How do you know whether your findings are valid?

Hello ladies and gentlemen and welcome to the first post on my blog, this
week I will try and answer the question, “How do you know whether your
findings are valid?”
Without further ado, here we go.

First of all you need to ensure yourself that the instrument you are
using actually measures what it is set out to measure. If you are to measure how
long a distance is in centimeters, don’t use an instrument that measures inches
as the outcome would not be correct, and if someone were to repeat the
experiment the results would not be the same. Therefore, make sure you’re using
the correct instrument so that the outcome is valid.

Measurements can also only be valid if there are no other factors than
the ones that we are trying to measure. If we are to try a lying detector that
measures the skin conductivity or heart rate (assume that lying increases your heart
rate). We must also take into account that there are other factors that will
increase your heart rate and skin conductivity, such things as sexual arousal, anxiety,
anger and other strong emotions. Using an instrument that measures heart rate,
to see if someone is lying may therefore not be the best method to detect a
lie. For this to work you have to make sure that all other factors are removed,
but not all of them can be.

For an instrument or a study to be valid you also need it to be reliable
(I will not be discussing reliability in depth). For an instrument to be
reliable the results you receive must be similar with no anomalies,
disregarding how many times you repeat the experiment.

So, to actually be able to say something is valid, you must first know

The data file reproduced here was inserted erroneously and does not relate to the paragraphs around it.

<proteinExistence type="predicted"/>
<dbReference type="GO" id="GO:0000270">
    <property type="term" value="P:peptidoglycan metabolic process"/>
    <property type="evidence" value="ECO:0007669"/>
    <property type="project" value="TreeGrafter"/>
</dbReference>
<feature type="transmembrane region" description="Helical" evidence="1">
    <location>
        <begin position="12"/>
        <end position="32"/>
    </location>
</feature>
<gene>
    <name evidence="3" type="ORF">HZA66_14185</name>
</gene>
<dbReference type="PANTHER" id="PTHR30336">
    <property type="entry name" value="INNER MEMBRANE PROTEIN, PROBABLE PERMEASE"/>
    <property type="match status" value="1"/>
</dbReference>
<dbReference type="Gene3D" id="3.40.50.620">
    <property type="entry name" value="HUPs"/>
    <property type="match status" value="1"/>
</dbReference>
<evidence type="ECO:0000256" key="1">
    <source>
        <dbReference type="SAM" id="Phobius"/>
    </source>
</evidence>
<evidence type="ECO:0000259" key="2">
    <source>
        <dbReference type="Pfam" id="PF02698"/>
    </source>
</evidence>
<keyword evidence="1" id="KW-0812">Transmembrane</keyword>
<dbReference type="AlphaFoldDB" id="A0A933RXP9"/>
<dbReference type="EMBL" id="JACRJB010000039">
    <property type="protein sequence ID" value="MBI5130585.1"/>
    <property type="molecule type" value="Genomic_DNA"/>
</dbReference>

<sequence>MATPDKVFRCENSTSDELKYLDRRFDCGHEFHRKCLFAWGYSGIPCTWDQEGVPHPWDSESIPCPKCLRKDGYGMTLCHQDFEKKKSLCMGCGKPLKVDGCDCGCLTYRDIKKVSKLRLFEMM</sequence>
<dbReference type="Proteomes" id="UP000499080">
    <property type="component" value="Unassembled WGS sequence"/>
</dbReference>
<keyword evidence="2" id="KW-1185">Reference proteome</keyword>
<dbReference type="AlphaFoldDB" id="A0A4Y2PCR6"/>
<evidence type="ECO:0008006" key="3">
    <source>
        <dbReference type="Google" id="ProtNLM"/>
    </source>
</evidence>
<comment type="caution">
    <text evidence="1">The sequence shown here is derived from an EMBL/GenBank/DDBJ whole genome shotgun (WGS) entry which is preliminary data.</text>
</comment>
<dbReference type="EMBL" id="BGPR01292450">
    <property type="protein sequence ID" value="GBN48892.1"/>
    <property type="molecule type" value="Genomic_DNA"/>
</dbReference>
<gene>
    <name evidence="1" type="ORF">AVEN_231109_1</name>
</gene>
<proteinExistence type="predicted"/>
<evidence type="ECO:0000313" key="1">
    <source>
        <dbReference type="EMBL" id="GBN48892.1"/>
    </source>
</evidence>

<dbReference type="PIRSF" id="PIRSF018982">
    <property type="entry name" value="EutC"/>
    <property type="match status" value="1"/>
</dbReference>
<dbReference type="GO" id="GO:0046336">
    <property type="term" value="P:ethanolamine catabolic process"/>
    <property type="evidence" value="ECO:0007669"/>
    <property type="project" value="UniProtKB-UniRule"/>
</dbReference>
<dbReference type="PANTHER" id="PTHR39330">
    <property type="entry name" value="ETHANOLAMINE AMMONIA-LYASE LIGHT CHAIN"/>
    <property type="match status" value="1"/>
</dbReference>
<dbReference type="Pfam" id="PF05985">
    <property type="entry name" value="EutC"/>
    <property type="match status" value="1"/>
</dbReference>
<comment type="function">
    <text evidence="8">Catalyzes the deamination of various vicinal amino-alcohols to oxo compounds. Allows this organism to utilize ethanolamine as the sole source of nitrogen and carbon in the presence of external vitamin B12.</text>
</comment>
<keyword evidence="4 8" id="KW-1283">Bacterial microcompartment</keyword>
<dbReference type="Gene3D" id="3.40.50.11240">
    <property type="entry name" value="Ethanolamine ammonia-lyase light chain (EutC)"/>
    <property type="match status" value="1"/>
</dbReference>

its reliable, and to know something is reliable you must do the experiment
several times, with different objects (or participants) over a long period of
time, with different factors.

I hope you’ve enjoyed reading this, and I hope that I was able to answer
the topic so that everyone can understand what I’m talking about!

Good luck with your blogs and I’ll see you guys next time!

”Insanity is doing the same thing over and
over again and expecting different results.”

Albert Einstein

Field.A (2009) Discovering statistics using SPSS, 3rd Ed.. London: Stage


11 comments on “How do you know whether your findings are valid?

  1. ihmsl says:

    I enjoyed your blog it was very creative, my only point of constructive criticism would be that sometimes less is more your response could be summarised in one short paragraph for example:-
    “To say something is valid, you must first know its reliable and we can only presume results are reliable when repeating the experiment produces those very same results or data”.

    • Thank you for your comment! Yes Sometimes less Is more, but i wasn’t sure if I were able to explain everyting so that it was understandable. So maybe i overdid it just to be sure 🙂
      I will definately take that criticism into account for the next blog entry!

  2. ajkayaker says:

    I would say that you have a good basis for a premise of validity and reliability, particularly on the isolation of variables and retesting. In response to the quote from Einstein I would urge you to look up fractal patterns, and the Mandelbrot set. Those will truly show insanity!

    • Is a “good basis” another way of saying that you think my way to write about the topic was too simple ?;P I tried to keep it simple, yet comprehensive, not going to deep and end up writing an Essay.
      I Will look up Fractal patterns and the Mandelbrot set, sounds intressting!

      • ajkayaker says:

        ‘Good basis’ means what it says, that the post is good, but can be improved, possibly by either showing conflicting ideas or by more elaboration on points. Not a criticism, more saying you’ve taken at least one step in the right direction.